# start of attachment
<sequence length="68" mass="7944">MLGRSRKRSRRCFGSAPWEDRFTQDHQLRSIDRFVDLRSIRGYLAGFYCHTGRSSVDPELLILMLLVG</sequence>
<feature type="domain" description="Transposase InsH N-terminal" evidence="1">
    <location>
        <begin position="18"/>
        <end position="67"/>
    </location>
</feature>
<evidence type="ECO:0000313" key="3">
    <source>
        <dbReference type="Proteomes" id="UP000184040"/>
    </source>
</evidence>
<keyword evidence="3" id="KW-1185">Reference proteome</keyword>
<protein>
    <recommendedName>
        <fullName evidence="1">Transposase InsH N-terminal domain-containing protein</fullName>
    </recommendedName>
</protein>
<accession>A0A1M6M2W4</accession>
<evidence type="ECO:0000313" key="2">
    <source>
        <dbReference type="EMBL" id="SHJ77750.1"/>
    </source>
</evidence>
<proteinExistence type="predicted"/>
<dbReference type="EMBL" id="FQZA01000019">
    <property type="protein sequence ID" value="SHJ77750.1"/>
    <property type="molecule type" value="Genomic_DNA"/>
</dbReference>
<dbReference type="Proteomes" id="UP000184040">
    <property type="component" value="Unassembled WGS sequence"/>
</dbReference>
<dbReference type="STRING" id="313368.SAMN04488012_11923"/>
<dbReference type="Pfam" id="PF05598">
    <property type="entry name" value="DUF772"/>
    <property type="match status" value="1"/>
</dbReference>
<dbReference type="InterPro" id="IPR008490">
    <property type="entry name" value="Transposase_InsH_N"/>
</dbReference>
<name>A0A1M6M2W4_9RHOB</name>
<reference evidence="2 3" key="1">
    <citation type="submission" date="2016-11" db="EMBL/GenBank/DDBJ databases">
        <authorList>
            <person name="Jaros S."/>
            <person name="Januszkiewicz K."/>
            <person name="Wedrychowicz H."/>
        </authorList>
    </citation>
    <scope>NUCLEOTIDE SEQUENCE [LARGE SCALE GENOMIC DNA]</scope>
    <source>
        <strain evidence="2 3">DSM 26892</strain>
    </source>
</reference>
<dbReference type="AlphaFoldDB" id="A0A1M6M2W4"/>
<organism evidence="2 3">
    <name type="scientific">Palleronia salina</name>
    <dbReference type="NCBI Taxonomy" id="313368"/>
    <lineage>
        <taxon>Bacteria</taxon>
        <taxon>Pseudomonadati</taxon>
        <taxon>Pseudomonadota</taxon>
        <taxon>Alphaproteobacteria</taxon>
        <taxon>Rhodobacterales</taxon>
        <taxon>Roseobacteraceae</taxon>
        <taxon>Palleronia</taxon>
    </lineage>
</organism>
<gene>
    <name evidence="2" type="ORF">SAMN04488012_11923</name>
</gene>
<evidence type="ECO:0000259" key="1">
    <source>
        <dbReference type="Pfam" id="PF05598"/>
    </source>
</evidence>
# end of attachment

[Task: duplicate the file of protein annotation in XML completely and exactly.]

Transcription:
<sequence length="68" mass="7944">MLGRSRKRSRRCFGSAPWEDRFTQDHQLRSIDRFVDLRSIRGYLAGFYCHTGRSSVDPELLILMLLVG</sequence>
<feature type="domain" description="Transposase InsH N-terminal" evidence="1">
    <location>
        <begin position="18"/>
        <end position="67"/>
    </location>
</feature>
<evidence type="ECO:0000313" key="3">
    <source>
        <dbReference type="Proteomes" id="UP000184040"/>
    </source>
</evidence>
<keyword evidence="3" id="KW-1185">Reference proteome</keyword>
<protein>
    <recommendedName>
        <fullName evidence="1">Transposase InsH N-terminal domain-containing protein</fullName>
    </recommendedName>
</protein>
<accession>A0A1M6M2W4</accession>
<evidence type="ECO:0000313" key="2">
    <source>
        <dbReference type="EMBL" id="SHJ77750.1"/>
    </source>
</evidence>
<proteinExistence type="predicted"/>
<dbReference type="EMBL" id="FQZA01000019">
    <property type="protein sequence ID" value="SHJ77750.1"/>
    <property type="molecule type" value="Genomic_DNA"/>
</dbReference>
<dbReference type="Proteomes" id="UP000184040">
    <property type="component" value="Unassembled WGS sequence"/>
</dbReference>
<dbReference type="STRING" id="313368.SAMN04488012_11923"/>
<dbReference type="Pfam" id="PF05598">
    <property type="entry name" value="DUF772"/>
    <property type="match status" value="1"/>
</dbReference>
<dbReference type="InterPro" id="IPR008490">
    <property type="entry name" value="Transposase_InsH_N"/>
</dbReference>
<name>A0A1M6M2W4_9RHOB</name>
<reference evidence="2 3" key="1">
    <citation type="submission" date="2016-11" db="EMBL/GenBank/DDBJ databases">
        <authorList>
            <person name="Jaros S."/>
            <person name="Januszkiewicz K."/>
            <person name="Wedrychowicz H."/>
        </authorList>
    </citation>
    <scope>NUCLEOTIDE SEQUENCE [LARGE SCALE GENOMIC DNA]</scope>
    <source>
        <strain evidence="2 3">DSM 26892</strain>
    </source>
</reference>
<dbReference type="AlphaFoldDB" id="A0A1M6M2W4"/>
<organism evidence="2 3">
    <name type="scientific">Palleronia salina</name>
    <dbReference type="NCBI Taxonomy" id="313368"/>
    <lineage>
        <taxon>Bacteria</taxon>
        <taxon>Pseudomonadati</taxon>
        <taxon>Pseudomonadota</taxon>
        <taxon>Alphaproteobacteria</taxon>
        <taxon>Rhodobacterales</taxon>
        <taxon>Roseobacteraceae</taxon>
        <taxon>Palleronia</taxon>
    </lineage>
</organism>
<gene>
    <name evidence="2" type="ORF">SAMN04488012_11923</name>
</gene>
<evidence type="ECO:0000259" key="1">
    <source>
        <dbReference type="Pfam" id="PF05598"/>
    </source>
</evidence>